Snow Clearing

The classification of your road is based on standards set out by the Province of Ontario in the Municipal Act.  There are four road types; Major arterial (King St, Columbia St, etc), Major collectors/bus routes (Regina, Bearinger, etc), Residential streets (Westvale, Northlake, etc) and Cul-de-sac/minor residential (Hillside, Beckwith, etc).  The classification of your road determines the length of time before the City will clear your street.  It can be anywhere from 6-24hrs AFTER a snowfall before a plow will clear the street.  More information on this can be found here:

After the snow accumulation has ended, we are required to reduce the snow accumulation to between 2.5 and 10cm depending on the classification of the road.  Therefore, if you live on a minor residential road the City will clear your road to 10cm or less within 24hrs or less AFTER a snowfall has been completed.  Performing these requirements throughout the City is a monumental task, which requires significant coordination.  The City does an excellent job of meeting or exceeding the standard for the most part throughout the season, however there are certainly times where heavy snowfall and additional inclement weather conditions make meeting these requirements a major challenge.

In particular, there are additional challenges facing the West end of the City.

  1. The West end of Waterloo gets more snow than most anywhere else in the City. This is for a combination of reasons, not the least of which is that we have very low density (making it slightly colder) and higher elevation (making the snow fall slightly faster).
  2. Vista Hills in particular gets heavy blowing snow from the Wilmot Line, requiring plows to come through on multiple occasions in order to meet the standards set out by the province.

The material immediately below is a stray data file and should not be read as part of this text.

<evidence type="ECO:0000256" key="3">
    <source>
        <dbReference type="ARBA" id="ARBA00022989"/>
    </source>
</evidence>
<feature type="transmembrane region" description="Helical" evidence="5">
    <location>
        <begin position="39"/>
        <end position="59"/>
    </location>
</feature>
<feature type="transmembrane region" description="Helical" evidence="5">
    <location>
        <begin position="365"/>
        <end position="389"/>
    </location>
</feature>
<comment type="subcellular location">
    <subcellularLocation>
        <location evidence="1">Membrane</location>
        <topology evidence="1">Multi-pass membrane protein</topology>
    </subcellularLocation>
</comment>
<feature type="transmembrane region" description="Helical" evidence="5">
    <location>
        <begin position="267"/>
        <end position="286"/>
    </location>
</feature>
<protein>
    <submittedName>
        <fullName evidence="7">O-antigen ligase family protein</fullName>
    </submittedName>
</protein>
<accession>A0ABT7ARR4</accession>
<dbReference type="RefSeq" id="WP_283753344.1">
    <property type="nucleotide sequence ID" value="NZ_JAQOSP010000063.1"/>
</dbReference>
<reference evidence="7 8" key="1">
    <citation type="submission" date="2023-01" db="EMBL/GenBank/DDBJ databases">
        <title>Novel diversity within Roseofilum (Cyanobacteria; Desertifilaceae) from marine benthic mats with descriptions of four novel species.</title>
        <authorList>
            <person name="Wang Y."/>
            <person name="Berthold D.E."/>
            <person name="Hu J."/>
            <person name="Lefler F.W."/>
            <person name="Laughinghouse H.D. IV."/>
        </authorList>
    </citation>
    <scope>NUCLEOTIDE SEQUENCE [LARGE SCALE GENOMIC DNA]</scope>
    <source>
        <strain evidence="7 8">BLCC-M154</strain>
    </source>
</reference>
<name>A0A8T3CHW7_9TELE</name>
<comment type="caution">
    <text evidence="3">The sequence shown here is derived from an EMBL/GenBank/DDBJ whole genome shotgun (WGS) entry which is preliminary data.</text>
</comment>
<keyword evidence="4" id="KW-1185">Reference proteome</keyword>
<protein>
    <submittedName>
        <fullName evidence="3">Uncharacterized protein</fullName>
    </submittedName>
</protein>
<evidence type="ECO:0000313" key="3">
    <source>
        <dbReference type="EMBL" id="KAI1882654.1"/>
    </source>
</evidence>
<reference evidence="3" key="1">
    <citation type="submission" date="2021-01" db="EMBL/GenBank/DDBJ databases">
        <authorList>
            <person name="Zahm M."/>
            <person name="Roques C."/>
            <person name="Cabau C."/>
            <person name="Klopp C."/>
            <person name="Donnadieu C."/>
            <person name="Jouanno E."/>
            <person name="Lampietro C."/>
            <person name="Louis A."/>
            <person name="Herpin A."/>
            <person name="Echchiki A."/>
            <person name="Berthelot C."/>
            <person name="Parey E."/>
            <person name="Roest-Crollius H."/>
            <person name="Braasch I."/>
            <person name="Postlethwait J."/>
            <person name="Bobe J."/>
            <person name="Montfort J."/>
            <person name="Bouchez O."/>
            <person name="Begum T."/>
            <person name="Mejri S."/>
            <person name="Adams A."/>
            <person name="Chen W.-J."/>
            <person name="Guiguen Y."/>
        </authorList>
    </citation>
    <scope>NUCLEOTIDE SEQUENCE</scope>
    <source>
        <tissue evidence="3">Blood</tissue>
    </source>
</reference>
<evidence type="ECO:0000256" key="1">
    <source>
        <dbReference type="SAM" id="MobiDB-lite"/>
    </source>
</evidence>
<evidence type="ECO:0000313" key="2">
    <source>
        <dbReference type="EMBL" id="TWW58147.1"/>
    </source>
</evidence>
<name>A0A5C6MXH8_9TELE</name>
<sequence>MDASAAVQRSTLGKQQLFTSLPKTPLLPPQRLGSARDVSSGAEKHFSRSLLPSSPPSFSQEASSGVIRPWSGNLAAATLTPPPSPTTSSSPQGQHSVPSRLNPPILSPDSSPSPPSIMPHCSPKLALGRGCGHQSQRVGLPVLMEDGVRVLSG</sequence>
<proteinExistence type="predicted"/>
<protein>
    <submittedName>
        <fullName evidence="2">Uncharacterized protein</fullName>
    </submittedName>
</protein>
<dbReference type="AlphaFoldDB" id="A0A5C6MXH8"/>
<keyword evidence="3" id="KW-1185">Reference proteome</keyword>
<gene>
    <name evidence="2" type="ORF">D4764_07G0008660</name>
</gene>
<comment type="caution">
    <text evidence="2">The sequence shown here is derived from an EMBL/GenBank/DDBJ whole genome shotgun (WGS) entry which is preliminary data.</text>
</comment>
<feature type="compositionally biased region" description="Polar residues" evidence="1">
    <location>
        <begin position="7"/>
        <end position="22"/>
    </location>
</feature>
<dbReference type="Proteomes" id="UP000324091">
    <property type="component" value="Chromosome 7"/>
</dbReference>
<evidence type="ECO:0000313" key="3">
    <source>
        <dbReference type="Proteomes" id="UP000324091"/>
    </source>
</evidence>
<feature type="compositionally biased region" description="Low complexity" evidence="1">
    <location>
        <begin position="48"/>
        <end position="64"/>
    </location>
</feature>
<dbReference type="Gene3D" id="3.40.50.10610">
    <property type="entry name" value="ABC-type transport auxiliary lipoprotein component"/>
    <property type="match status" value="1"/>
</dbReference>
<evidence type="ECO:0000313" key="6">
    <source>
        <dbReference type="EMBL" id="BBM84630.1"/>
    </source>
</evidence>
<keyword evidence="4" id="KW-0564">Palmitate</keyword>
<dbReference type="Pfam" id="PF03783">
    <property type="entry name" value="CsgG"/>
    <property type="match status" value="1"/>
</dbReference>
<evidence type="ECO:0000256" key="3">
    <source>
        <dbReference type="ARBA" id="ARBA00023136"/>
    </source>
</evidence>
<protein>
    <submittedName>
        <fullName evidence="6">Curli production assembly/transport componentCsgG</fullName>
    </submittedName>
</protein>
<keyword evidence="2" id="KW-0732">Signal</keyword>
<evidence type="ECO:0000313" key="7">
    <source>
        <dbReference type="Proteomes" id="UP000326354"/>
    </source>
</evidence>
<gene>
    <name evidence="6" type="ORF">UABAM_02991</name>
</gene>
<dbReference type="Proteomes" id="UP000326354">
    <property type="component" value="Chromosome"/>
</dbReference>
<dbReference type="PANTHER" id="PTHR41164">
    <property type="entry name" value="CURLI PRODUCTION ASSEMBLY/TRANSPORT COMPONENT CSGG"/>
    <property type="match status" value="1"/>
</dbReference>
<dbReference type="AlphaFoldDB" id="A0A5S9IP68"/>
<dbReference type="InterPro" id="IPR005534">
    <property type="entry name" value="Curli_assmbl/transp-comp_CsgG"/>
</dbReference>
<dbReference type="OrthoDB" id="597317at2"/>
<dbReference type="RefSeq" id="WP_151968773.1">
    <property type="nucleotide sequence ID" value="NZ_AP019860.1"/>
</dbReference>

3. Our service centre for Waterloo is located in the East end of the City (Lexington, visible from the highway). This increases the time it takes to replenish supplies (such as salt).

Waterloo has a robust GPS system that we utilize to track every plow and road in the City.  As such we can track when a plow has been on your street.  This week for example (week of February 11th, 2019), some minor residential streets had plows on them on three occasions within two days, just to meet our minimum standards.

I will state that unequivocally Waterloo is doing our level best to not only meet the standards set out by the province, but to exceed them whenever possible.  There is definitely an awareness to the unique challenges associated with the West end, which does lead to a greater level of attentiveness and more activity with respect to plows.  We do not always get it right and if you feel that we are not meeting our standards, I’m always eager to follow up with staff to ensure that we do.  Never hesitate to reach out to me with your concerns.

On the third point, with respect to service centre issues, as noted in my capital budget review (, there is a capital budget item slated between 2023 and 2025 to build a mini operations centre in the West end of the City.  This is a vital piece to help service our growing community and should certainly improve efficiencies when finalized.

Have a great day and stay safe!